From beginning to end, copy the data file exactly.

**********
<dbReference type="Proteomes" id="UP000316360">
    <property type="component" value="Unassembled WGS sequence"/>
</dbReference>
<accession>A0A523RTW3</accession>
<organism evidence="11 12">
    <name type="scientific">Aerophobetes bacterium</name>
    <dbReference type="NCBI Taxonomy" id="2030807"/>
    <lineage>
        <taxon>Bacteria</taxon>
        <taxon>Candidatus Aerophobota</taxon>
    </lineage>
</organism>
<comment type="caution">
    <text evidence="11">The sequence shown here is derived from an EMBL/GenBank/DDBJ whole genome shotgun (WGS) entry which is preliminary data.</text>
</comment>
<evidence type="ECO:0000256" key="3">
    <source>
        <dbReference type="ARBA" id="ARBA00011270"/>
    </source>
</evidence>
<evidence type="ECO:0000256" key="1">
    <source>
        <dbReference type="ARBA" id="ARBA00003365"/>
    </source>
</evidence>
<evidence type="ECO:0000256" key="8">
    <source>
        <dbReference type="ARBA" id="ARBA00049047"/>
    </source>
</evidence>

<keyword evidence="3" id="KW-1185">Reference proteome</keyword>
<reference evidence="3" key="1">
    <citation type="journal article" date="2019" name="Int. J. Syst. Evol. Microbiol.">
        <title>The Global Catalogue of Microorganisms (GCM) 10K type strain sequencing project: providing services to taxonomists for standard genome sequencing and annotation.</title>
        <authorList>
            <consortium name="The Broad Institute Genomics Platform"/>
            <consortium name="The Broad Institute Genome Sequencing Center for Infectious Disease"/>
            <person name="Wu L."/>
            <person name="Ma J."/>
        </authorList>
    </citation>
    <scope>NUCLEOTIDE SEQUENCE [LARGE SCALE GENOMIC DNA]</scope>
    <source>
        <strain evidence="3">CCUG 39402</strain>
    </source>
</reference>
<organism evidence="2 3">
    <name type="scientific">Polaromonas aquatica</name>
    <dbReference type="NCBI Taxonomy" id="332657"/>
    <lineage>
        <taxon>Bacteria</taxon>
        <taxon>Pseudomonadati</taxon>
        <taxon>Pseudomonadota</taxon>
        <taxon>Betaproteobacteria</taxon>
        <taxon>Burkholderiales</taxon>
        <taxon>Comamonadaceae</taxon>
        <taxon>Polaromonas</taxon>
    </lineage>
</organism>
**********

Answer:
<dbReference type="Proteomes" id="UP000316360">
    <property type="component" value="Unassembled WGS sequence"/>
</dbReference>
<accession>A0A523RTW3</accession>
<organism evidence="11 12">
    <name type="scientific">Aerophobetes bacterium</name>
    <dbReference type="NCBI Taxonomy" id="2030807"/>
    <lineage>
        <taxon>Bacteria</taxon>
        <taxon>Candidatus Aerophobota</taxon>
    </lineage>
</organism>
<comment type="caution">
    <text evidence="11">The sequence shown here is derived from an EMBL/GenBank/DDBJ whole genome shotgun (WGS) entry which is preliminary data.</text>
</comment>
<evidence type="ECO:0000256" key="3">
    <source>
        <dbReference type="ARBA" id="ARBA00011270"/>
    </source>
</evidence>
<evidence type="ECO:0000256" key="1">
    <source>
        <dbReference type="ARBA" id="ARBA00003365"/>
    </source>
</evidence>
<evidence type="ECO:0000256" key="8">
    <source>
        <dbReference type="ARBA" id="ARBA00049047"/>
    </source>
</evidence>

<keyword evidence="3" id="KW-1185">Reference proteome</keyword>
<reference evidence="3" key="1">
    <citation type="journal article" date="2019" name="Int. J. Syst. Evol. Microbiol.">
        <title>The Global Catalogue of Microorganisms (GCM) 10K type strain sequencing project: providing services to taxonomists for standard genome sequencing and annotation.</title>
        <authorList>
            <consortium name="The Broad Institute Genomics Platform"/>
            <consortium name="The Broad Institute Genome Sequencing Center for Infectious Disease"/>
            <person name="Wu L."/>
            <person name="Ma J."/>
        </authorList>
    </citation>
    <scope>NUCLEOTIDE SEQUENCE [LARGE SCALE GENOMIC DNA]</scope>
    <source>
        <strain evidence="3">CCUG 39402</strain>
    </source>
</reference>
<organism evidence="2 3">
    <name type="scientific">Polaromonas aquatica</name>
    <dbReference type="NCBI Taxonomy" id="332657"/>
    <lineage>
        <taxon>Bacteria</taxon>
        <taxon>Pseudomonadati</taxon>
        <taxon>Pseudomonadota</taxon>
        <taxon>Betaproteobacteria</taxon>
        <taxon>Burkholderiales</taxon>
        <taxon>Comamonadaceae</taxon>
        <taxon>Polaromonas</taxon>
    </lineage>
</organism>